Wiedner wanted to know whether the witness was able to communicate with the interpreter or if there were any signs of miscommunication. Knappmann said there were no signs of miscommunication. Just like at every questioning, the BKA officers asked the witness whether she was able to communicate with the interpreter; a question that was affirmed. Knappmann added that throughout the questioning, there were no issues surrounding interpretation.

Wiedner went on to ask about the atmosphere at the interview, asking whether the witness was nervous and/or cooperative. Knappmann explained the witness was very talkative. He did not need to ask many questions and she usually responded fluently and in a coherent manner.

Wiedner wanted to know whether the interview took relatively long. Knappmann referred to his previous statement, adding that including re-translation and corrections to the transcript, the interview happened from 2pm until 10 pm. They had a break at around 8:20 pm before they started to re-translate the transcript to the witness.

Wiedner went on to ask Knappmann about the content of the witness interview. He referred to different logical sections of the interview and asked Knappman what the witness told the BKA when she was asked to provide personal information. Knappmann shortly explained that the interview was roughly divided in four sections: information about the witness, Anwar Raslan and Al-Khatib, Eyad Al-Gharib, and general questions. He added that three sections dealt with the actual subject matter and that the first part, the section about the witness herself, was relatively long. The witness talked a lot and Knappmann decided that it would not be a good idea to interrupt her, so she kept talking. Amongst others, she said she was born on [information redacted] in Damascus. She grew up in a “politically leftist” family. After she graduated from high school, she studied economics for one year, before she studied drama for four years. The witness then worked as an actress and later received training as a movie director. Knappmann added that she said about herself that she was one of the best actresses in Syria.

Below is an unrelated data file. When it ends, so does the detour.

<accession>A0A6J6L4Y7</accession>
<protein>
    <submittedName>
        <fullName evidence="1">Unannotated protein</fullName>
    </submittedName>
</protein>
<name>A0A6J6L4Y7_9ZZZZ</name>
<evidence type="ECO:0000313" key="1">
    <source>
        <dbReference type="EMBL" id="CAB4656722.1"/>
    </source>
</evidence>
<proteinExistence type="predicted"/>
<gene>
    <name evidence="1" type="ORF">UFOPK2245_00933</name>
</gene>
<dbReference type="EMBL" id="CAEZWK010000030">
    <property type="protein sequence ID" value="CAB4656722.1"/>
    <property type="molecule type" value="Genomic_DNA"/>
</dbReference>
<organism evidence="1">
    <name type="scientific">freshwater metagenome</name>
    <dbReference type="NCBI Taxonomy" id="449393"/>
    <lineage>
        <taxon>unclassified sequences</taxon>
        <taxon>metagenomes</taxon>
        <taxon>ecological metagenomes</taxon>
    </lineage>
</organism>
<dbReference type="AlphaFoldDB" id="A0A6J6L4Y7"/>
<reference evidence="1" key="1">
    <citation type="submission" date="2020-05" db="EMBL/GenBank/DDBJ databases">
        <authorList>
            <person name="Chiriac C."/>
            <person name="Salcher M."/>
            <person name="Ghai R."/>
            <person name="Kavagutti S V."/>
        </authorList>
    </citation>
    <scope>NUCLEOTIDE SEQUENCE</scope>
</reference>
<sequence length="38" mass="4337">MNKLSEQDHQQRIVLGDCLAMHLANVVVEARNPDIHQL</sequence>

Wiedner asked Knappmann whether the witness also spoke about the reason why she left Syria. Knappmann said the witness left Syria in April 2013. She was afraid of further arrests, as she was arrested before that and questioned by the Intelligence Services in April 2012. Knappmann explained that the witness was arrested at a demonstration. She did not participate in the demonstration but supported her friends who participated. She did so by helping them escape from the security forces with her car and by talking to the security forces, trying to prevent them from arresting others. Knappmann said the witness told the BKA that she was taken to Hafez Makhlouf’s Division in Al-Jisr Al-Abyad, what the BKA identified as Division 40. She had to stay there for 6 hours and was interrogated there. Knappmann added that the witness mentioned that this incident was also covered by Al-Jazeera. She was then questioned in Al-Khatib, where she met Anwar Raslan. After that she was arrested by the Air Force Intelligence and another time when she was questioned about her request to leave the country. However, she could not remember where the last interrogation happened. Knappmann said the witness further told the BKA that before she was able to submit her request to leave, she was under a travel ban and not allowed to work for around one year.

Wiedner wanted to know whether the witness described herself as oppositionist. Knappmann affirmed.

Wiedner went on to ask Knappmann about connections between the witness and Anwar Raslan. Knappmann recalled that after asking her to provide personal information, they went on to ask her about Anwar Raslan. Amongst others, they showed her eight different pictures, asking her whether she recognized anyone. Without hesitating, the witness pointed at the second photo – Raslan’s picture – and identified him as Anwar Raslan, the person who she met in Al-Khatib.